On the surface, the case before the justices presents a redistricting dispute out of North Carolina involving a lower court decision that invalidated the state’s congressional map. The state Supreme Court struck the map as an illegal partisan gerrymander and replaced it with a temporary court-drawn map more favorable to Democrats.
Republican legislators raced to the US Supreme Court in March 2022 asking the justices to freeze the decision by the state Supreme Court.
They relied upon the Elections Clause of the Constitution that provides that rules governing the “manner of holding Elections for Senators and Representatives” must be prescribed in “each state by the legislature thereof.”
Under the independent state legislature theory, the lawmakers argue, state legislatures should be able to set rules with no interference from the state courts.
A 5-4 US Supreme Court declined to block the court-ordered map on an emergency basis.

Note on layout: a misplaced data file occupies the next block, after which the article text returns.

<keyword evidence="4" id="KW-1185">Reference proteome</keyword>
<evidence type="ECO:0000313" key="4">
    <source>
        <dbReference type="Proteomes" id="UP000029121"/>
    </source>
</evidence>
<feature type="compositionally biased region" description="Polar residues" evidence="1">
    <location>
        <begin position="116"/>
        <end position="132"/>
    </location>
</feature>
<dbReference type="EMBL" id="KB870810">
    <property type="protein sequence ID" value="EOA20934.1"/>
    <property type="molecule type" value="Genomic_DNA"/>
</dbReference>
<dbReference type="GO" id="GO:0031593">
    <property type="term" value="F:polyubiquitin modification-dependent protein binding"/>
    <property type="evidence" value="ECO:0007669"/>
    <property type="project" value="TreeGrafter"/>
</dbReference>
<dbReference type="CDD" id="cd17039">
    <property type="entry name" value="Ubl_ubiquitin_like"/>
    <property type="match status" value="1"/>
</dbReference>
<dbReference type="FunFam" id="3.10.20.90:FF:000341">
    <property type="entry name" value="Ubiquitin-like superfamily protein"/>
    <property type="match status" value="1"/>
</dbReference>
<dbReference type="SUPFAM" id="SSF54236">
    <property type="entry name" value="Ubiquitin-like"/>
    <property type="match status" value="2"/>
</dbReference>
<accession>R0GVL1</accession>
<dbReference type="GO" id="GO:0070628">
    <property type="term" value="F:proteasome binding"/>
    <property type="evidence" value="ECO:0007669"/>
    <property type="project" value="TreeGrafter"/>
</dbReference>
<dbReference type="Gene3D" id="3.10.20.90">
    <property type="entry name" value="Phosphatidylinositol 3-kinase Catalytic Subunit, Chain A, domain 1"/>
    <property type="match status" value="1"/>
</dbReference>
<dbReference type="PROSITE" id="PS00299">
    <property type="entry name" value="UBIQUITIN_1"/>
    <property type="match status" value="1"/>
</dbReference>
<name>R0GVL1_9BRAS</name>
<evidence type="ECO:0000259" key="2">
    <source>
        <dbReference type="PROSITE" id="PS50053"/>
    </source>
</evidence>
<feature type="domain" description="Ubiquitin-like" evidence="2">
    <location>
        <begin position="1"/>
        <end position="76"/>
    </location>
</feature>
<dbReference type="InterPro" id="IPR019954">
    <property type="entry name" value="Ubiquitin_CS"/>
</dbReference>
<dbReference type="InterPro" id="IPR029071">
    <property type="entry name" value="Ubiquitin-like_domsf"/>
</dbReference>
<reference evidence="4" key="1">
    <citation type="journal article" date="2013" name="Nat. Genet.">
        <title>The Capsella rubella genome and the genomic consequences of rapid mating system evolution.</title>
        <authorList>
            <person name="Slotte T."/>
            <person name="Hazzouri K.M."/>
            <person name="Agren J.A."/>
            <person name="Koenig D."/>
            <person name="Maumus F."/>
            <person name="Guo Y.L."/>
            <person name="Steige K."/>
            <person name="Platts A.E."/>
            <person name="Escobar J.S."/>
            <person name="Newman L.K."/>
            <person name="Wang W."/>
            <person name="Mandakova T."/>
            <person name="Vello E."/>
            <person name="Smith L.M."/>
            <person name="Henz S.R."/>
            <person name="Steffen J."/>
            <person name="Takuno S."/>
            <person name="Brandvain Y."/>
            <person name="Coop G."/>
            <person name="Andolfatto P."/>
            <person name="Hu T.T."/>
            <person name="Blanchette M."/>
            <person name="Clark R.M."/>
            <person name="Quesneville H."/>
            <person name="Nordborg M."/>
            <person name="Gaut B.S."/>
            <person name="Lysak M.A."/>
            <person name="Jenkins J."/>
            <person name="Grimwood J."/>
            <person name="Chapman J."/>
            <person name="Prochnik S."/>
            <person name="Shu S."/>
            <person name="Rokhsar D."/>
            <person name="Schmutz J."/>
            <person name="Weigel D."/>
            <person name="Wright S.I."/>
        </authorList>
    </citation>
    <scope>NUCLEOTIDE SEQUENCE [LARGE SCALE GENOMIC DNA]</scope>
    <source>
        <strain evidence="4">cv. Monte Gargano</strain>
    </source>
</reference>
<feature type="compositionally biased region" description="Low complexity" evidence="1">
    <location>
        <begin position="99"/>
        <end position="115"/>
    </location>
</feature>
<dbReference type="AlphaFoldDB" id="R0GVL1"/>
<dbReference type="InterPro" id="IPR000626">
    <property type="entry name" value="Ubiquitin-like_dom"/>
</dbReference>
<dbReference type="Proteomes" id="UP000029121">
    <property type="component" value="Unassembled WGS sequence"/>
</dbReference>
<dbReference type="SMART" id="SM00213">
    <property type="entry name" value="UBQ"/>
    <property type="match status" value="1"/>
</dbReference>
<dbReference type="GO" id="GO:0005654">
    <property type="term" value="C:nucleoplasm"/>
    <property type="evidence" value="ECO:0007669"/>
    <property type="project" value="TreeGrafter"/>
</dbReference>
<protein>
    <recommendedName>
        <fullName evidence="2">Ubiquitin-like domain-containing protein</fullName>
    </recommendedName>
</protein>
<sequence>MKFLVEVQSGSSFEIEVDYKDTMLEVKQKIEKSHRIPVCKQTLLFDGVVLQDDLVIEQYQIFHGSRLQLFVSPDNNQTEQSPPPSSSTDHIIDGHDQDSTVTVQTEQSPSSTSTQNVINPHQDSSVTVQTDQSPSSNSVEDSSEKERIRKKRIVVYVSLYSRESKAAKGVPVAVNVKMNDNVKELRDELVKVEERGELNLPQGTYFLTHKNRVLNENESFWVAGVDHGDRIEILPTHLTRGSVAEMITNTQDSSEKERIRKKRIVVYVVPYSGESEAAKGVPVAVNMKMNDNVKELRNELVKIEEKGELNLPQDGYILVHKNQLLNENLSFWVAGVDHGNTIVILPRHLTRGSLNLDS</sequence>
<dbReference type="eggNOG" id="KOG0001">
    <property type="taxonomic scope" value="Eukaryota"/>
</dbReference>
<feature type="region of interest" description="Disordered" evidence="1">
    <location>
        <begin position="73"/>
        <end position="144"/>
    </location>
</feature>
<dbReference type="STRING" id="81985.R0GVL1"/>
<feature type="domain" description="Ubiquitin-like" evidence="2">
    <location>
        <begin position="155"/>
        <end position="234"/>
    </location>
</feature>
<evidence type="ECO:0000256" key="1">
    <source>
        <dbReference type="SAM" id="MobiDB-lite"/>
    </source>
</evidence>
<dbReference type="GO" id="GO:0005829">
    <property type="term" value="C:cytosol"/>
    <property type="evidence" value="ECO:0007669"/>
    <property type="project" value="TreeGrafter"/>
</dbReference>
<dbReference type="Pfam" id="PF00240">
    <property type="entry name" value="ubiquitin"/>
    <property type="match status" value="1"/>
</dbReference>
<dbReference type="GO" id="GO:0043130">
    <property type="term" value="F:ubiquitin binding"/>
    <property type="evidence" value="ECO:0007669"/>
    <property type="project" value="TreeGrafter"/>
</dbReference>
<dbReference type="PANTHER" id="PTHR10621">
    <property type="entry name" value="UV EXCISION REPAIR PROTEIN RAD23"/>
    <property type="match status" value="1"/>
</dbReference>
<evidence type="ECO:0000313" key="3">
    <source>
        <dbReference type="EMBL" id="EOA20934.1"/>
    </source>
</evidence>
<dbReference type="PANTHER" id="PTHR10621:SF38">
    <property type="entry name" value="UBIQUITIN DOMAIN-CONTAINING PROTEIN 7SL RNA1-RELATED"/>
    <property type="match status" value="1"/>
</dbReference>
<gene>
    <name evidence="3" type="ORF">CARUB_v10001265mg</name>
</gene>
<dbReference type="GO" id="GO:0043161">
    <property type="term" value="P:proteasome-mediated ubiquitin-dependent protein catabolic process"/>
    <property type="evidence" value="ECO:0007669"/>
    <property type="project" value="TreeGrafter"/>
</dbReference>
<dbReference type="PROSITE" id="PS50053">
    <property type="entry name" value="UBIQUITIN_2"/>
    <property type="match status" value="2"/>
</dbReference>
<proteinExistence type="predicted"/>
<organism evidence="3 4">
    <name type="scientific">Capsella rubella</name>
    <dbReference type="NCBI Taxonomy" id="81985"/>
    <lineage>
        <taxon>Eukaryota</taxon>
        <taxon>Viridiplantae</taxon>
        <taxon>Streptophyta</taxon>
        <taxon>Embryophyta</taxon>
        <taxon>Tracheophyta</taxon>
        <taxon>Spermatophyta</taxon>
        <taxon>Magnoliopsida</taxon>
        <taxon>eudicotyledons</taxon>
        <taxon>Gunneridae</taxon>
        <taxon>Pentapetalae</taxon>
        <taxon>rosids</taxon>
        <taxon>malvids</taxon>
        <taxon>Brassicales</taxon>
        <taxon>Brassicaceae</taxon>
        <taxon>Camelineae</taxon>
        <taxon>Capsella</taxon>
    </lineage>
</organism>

Justice Samuel Alito, writing for Justices Clarence Thomas and Neil Gorsuch, said that he thought the lawmakers in the case will ultimately prevail.
“If the language of the Elections Clause is taken seriously, there must be some limit on the authority of state courts to countermand actions taken by state legislatures when they are prescribing rules for the conduct of federal elections,” he wrote.
Critically, Justice Brett Kavanaugh said that he agreed with Alito that the underlying Elections Clause questions were important.
“The issue is almost certain to keep arising until this Court definitively resolves it,” Kavanaugh wrote. Yet he ultimately voted against the lawmakers cautioning that it was too close to the impending midterms to change the map.
All eyes will be on Justice Amy Coney Barrett during arguments. She has not previously opined on the issue and did not join Alito’s dissent back in March. While it only takes four justices to agree to hear a case, five votes are necessary to decide it.
On Wednesday, the justices will review the opinion by the North Carolina Supreme Court that went against the lawmakers, saying that legislators do not have “unlimited power” to draw electoral maps.